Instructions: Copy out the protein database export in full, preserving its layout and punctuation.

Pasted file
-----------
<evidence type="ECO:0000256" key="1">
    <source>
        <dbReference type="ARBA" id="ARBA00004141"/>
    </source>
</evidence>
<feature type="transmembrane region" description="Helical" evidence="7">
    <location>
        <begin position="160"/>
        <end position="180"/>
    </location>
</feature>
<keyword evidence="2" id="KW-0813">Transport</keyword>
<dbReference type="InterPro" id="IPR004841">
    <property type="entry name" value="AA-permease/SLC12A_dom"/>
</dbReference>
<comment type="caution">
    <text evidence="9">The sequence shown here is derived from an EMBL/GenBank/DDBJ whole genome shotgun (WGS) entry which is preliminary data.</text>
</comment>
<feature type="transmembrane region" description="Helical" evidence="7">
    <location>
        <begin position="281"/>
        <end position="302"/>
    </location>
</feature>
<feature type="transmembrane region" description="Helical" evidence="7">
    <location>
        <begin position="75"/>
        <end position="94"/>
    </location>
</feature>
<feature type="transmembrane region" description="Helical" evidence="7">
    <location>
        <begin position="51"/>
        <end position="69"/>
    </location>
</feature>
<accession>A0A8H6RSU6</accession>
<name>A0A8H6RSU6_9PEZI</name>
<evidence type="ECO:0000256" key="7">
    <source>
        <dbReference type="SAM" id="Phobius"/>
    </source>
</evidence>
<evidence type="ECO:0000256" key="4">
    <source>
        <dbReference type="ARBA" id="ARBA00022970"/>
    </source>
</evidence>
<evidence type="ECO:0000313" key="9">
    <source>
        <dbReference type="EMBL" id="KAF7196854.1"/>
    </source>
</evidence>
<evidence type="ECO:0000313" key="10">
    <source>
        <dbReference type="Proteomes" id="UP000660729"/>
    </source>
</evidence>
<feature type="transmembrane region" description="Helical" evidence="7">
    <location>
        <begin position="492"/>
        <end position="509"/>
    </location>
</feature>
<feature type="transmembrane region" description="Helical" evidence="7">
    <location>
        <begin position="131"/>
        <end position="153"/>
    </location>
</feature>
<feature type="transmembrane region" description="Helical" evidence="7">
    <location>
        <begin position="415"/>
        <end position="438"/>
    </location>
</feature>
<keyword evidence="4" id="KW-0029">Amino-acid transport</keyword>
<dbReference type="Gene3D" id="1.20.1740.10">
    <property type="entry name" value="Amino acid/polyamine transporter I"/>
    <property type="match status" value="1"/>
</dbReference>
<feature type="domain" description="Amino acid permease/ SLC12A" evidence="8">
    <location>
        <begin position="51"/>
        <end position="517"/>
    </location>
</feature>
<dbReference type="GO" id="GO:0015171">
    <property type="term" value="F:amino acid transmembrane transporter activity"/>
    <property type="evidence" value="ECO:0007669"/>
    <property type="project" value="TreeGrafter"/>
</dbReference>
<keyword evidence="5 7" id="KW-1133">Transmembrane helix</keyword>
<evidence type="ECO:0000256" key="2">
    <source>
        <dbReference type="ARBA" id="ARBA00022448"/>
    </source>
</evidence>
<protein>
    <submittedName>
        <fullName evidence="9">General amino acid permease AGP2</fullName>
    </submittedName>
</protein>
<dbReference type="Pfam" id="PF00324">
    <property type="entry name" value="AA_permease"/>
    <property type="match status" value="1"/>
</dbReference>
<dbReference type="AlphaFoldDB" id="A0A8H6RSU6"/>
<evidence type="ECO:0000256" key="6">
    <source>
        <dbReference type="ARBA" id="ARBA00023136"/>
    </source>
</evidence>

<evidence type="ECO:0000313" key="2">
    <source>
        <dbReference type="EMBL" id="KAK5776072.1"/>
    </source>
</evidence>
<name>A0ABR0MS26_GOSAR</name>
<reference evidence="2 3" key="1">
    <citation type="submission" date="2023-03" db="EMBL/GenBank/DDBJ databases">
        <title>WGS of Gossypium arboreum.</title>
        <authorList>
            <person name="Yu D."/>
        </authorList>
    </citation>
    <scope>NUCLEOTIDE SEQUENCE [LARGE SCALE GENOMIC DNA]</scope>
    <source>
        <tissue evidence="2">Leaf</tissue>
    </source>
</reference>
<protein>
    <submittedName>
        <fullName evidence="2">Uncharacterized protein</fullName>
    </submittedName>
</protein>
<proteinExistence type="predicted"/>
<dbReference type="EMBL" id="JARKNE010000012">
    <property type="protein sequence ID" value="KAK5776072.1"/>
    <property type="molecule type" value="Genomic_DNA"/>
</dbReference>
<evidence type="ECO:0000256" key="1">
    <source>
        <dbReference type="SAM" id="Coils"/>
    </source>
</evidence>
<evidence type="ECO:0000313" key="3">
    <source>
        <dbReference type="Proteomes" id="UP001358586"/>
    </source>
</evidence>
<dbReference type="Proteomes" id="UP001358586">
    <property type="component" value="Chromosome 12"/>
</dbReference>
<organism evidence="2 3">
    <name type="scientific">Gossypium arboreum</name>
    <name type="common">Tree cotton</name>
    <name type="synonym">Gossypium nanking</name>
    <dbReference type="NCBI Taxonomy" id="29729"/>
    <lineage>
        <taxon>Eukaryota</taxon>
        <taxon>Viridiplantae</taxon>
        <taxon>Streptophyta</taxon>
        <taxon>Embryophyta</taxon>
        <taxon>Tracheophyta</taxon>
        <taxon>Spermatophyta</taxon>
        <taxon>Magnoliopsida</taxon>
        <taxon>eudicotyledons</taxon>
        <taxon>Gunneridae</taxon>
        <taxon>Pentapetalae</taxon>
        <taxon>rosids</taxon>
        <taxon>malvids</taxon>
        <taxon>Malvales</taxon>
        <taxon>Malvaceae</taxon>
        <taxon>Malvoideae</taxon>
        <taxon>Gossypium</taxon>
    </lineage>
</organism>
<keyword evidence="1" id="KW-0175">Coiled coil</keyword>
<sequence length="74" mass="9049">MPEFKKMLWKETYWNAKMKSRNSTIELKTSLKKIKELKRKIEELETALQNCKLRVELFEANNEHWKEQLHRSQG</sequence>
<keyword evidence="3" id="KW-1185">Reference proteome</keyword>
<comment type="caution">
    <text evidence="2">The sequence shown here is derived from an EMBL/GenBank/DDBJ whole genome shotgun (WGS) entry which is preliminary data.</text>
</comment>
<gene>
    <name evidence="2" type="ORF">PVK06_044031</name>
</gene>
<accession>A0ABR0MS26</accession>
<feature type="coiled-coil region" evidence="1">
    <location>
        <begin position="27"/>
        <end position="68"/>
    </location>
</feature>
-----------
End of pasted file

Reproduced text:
<evidence type="ECO:0000256" key="1">
    <source>
        <dbReference type="ARBA" id="ARBA00004141"/>
    </source>
</evidence>
<feature type="transmembrane region" description="Helical" evidence="7">
    <location>
        <begin position="160"/>
        <end position="180"/>
    </location>
</feature>
<keyword evidence="2" id="KW-0813">Transport</keyword>
<dbReference type="InterPro" id="IPR004841">
    <property type="entry name" value="AA-permease/SLC12A_dom"/>
</dbReference>
<comment type="caution">
    <text evidence="9">The sequence shown here is derived from an EMBL/GenBank/DDBJ whole genome shotgun (WGS) entry which is preliminary data.</text>
</comment>
<feature type="transmembrane region" description="Helical" evidence="7">
    <location>
        <begin position="281"/>
        <end position="302"/>
    </location>
</feature>
<feature type="transmembrane region" description="Helical" evidence="7">
    <location>
        <begin position="75"/>
        <end position="94"/>
    </location>
</feature>
<feature type="transmembrane region" description="Helical" evidence="7">
    <location>
        <begin position="51"/>
        <end position="69"/>
    </location>
</feature>
<accession>A0A8H6RSU6</accession>
<name>A0A8H6RSU6_9PEZI</name>
<evidence type="ECO:0000256" key="7">
    <source>
        <dbReference type="SAM" id="Phobius"/>
    </source>
</evidence>
<evidence type="ECO:0000256" key="4">
    <source>
        <dbReference type="ARBA" id="ARBA00022970"/>
    </source>
</evidence>
<evidence type="ECO:0000313" key="9">
    <source>
        <dbReference type="EMBL" id="KAF7196854.1"/>
    </source>
</evidence>
<evidence type="ECO:0000313" key="10">
    <source>
        <dbReference type="Proteomes" id="UP000660729"/>
    </source>
</evidence>
<feature type="transmembrane region" description="Helical" evidence="7">
    <location>
        <begin position="492"/>
        <end position="509"/>
    </location>
</feature>
<feature type="transmembrane region" description="Helical" evidence="7">
    <location>
        <begin position="131"/>
        <end position="153"/>
    </location>
</feature>
<feature type="transmembrane region" description="Helical" evidence="7">
    <location>
        <begin position="415"/>
        <end position="438"/>
    </location>
</feature>
<keyword evidence="4" id="KW-0029">Amino-acid transport</keyword>
<dbReference type="Gene3D" id="1.20.1740.10">
    <property type="entry name" value="Amino acid/polyamine transporter I"/>
    <property type="match status" value="1"/>
</dbReference>
<feature type="domain" description="Amino acid permease/ SLC12A" evidence="8">
    <location>
        <begin position="51"/>
        <end position="517"/>
    </location>
</feature>
<dbReference type="GO" id="GO:0015171">
    <property type="term" value="F:amino acid transmembrane transporter activity"/>
    <property type="evidence" value="ECO:0007669"/>
    <property type="project" value="TreeGrafter"/>
</dbReference>
<keyword evidence="5 7" id="KW-1133">Transmembrane helix</keyword>
<evidence type="ECO:0000256" key="2">
    <source>
        <dbReference type="ARBA" id="ARBA00022448"/>
    </source>
</evidence>
<protein>
    <submittedName>
        <fullName evidence="9">General amino acid permease AGP2</fullName>
    </submittedName>
</protein>
<dbReference type="Pfam" id="PF00324">
    <property type="entry name" value="AA_permease"/>
    <property type="match status" value="1"/>
</dbReference>
<dbReference type="AlphaFoldDB" id="A0A8H6RSU6"/>
<evidence type="ECO:0000256" key="6">
    <source>
        <dbReference type="ARBA" id="ARBA00023136"/>
    </source>
</evidence>

<evidence type="ECO:0000313" key="2">
    <source>
        <dbReference type="EMBL" id="KAK5776072.1"/>
    </source>
</evidence>
<name>A0ABR0MS26_GOSAR</name>
<reference evidence="2 3" key="1">
    <citation type="submission" date="2023-03" db="EMBL/GenBank/DDBJ databases">
        <title>WGS of Gossypium arboreum.</title>
        <authorList>
            <person name="Yu D."/>
        </authorList>
    </citation>
    <scope>NUCLEOTIDE SEQUENCE [LARGE SCALE GENOMIC DNA]</scope>
    <source>
        <tissue evidence="2">Leaf</tissue>
    </source>
</reference>
<protein>
    <submittedName>
        <fullName evidence="2">Uncharacterized protein</fullName>
    </submittedName>
</protein>
<proteinExistence type="predicted"/>
<dbReference type="EMBL" id="JARKNE010000012">
    <property type="protein sequence ID" value="KAK5776072.1"/>
    <property type="molecule type" value="Genomic_DNA"/>
</dbReference>
<evidence type="ECO:0000256" key="1">
    <source>
        <dbReference type="SAM" id="Coils"/>
    </source>
</evidence>
<evidence type="ECO:0000313" key="3">
    <source>
        <dbReference type="Proteomes" id="UP001358586"/>
    </source>
</evidence>
<dbReference type="Proteomes" id="UP001358586">
    <property type="component" value="Chromosome 12"/>
</dbReference>
<organism evidence="2 3">
    <name type="scientific">Gossypium arboreum</name>
    <name type="common">Tree cotton</name>
    <name type="synonym">Gossypium nanking</name>
    <dbReference type="NCBI Taxonomy" id="29729"/>
    <lineage>
        <taxon>Eukaryota</taxon>
        <taxon>Viridiplantae</taxon>
        <taxon>Streptophyta</taxon>
        <taxon>Embryophyta</taxon>
        <taxon>Tracheophyta</taxon>
        <taxon>Spermatophyta</taxon>
        <taxon>Magnoliopsida</taxon>
        <taxon>eudicotyledons</taxon>
        <taxon>Gunneridae</taxon>
        <taxon>Pentapetalae</taxon>
        <taxon>rosids</taxon>
        <taxon>malvids</taxon>
        <taxon>Malvales</taxon>
        <taxon>Malvaceae</taxon>
        <taxon>Malvoideae</taxon>
        <taxon>Gossypium</taxon>
    </lineage>
</organism>
<keyword evidence="1" id="KW-0175">Coiled coil</keyword>
<sequence length="74" mass="9049">MPEFKKMLWKETYWNAKMKSRNSTIELKTSLKKIKELKRKIEELETALQNCKLRVELFEANNEHWKEQLHRSQG</sequence>
<keyword evidence="3" id="KW-1185">Reference proteome</keyword>
<comment type="caution">
    <text evidence="2">The sequence shown here is derived from an EMBL/GenBank/DDBJ whole genome shotgun (WGS) entry which is preliminary data.</text>
</comment>
<gene>
    <name evidence="2" type="ORF">PVK06_044031</name>
</gene>
<accession>A0ABR0MS26</accession>
<feature type="coiled-coil region" evidence="1">
    <location>
        <begin position="27"/>
        <end position="68"/>
    </location>
</feature>